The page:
(This is kind of like how Penelope Trunk says women shouldn’t report sexual harassment because it will likely hurt your career. Not exactly what we want to hear, but she has a point.)

Instead, hold your tongue, even if it’s against your nature. Put the focus on what’s ahead, and use that as your reason for leaving, telling your employer you’ve been offered an opportunity you simply can’t pass up. That saves you from having to say anything at all about the job you’re leaving, and it helps you stay honest, too.

And what if you’re asked specific questions about what it was like to work for that company?

Respond like you would if your mom asked you how you liked her meatloaf, and you didn’t want to hurt her feelings. Couch your answers. Offer positive feedback on what did work. Change the subject.

Because once you make a smooth exit, your frustration over your organization’s inefficiencies will fade into the distance, just like your ex when you’ve got a new crush. Then you can put all of that energy where it belongs — into your new job.

Do you agree or disagree? Why?

Alexis Grant is managing editor of Brazen Life. She blogs at The Traveling Writer.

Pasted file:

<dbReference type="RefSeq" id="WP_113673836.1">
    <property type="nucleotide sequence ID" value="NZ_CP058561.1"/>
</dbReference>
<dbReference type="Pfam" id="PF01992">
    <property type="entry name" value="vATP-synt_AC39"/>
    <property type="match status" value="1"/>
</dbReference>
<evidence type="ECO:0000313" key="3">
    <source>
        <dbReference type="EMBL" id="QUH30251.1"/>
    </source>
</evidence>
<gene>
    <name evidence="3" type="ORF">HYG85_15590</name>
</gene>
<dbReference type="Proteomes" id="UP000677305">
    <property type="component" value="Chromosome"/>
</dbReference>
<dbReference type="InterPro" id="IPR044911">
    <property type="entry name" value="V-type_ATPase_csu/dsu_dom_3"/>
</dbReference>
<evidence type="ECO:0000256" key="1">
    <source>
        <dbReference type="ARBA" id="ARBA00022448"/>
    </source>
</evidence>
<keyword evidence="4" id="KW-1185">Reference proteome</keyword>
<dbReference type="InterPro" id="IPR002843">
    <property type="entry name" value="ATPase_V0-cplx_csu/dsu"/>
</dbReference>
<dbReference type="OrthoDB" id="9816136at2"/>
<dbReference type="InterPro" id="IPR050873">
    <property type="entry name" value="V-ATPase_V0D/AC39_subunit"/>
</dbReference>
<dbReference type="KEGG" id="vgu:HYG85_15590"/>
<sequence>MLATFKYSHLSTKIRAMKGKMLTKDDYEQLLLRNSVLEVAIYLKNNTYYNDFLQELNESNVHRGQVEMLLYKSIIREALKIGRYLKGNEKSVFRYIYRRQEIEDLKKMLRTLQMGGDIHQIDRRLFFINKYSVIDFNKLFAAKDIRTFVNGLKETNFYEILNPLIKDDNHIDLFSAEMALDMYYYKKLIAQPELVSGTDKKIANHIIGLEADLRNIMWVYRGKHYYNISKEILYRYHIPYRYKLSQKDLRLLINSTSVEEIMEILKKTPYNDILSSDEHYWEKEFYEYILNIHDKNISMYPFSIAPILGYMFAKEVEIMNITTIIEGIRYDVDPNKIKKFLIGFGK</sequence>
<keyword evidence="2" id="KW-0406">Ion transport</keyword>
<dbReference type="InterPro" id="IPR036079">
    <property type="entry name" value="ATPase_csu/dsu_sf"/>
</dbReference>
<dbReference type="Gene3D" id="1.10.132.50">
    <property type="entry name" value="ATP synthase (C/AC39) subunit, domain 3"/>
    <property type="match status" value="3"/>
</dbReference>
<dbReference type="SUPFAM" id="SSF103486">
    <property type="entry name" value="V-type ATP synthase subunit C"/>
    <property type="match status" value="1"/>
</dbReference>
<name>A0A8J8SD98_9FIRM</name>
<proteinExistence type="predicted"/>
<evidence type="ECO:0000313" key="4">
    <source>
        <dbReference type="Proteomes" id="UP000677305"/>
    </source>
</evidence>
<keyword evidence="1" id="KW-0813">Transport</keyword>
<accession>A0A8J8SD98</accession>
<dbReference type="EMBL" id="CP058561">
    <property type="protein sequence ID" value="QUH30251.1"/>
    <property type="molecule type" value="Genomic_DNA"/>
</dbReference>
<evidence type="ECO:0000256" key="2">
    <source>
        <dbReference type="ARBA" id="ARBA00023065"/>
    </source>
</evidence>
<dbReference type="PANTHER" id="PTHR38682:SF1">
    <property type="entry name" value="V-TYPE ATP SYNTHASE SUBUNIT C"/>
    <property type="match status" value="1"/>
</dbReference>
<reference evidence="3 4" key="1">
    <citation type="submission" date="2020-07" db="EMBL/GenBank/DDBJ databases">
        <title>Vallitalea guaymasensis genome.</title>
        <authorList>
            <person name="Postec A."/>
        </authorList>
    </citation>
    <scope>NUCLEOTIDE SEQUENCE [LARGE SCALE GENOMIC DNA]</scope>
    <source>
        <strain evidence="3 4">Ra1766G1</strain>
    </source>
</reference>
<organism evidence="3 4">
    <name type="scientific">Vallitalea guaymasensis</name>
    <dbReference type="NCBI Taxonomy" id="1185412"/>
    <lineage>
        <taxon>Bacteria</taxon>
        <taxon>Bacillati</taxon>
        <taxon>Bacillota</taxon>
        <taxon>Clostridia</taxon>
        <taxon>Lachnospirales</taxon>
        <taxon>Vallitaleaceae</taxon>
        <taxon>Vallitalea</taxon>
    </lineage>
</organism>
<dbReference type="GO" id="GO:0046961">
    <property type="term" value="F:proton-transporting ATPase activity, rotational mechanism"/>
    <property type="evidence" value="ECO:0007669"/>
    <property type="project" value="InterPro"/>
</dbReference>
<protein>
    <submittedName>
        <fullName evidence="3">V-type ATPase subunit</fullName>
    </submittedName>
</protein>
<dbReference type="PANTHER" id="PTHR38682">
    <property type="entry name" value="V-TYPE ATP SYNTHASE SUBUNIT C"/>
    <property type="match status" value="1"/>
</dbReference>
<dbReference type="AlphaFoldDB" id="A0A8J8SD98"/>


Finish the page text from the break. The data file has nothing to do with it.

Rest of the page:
1. Deansrobinson

    Sure, it would feel good to take a couple of swings at the old company, but I’ve always been hesitant to burn bridges…no matter how unstable, dangerous and in need of repair those bridges may have been. I look at it like a performance review: once you’re out the door, it has no value. Don’t leave on a bad note, because you never know what the future holds as far as having to reach out to the former manager, colleagues or company.

  2. Pepperoni40

    As a small business owner, I absolutely want to know why people are leaving. If I have good people leaving and they don’t tell me why, then the company is in trouble. I wish more leaders looked at exit interviews that way. I think it is a shame that employees and their managers can’t have mature conversations about why someone is moving on from a job.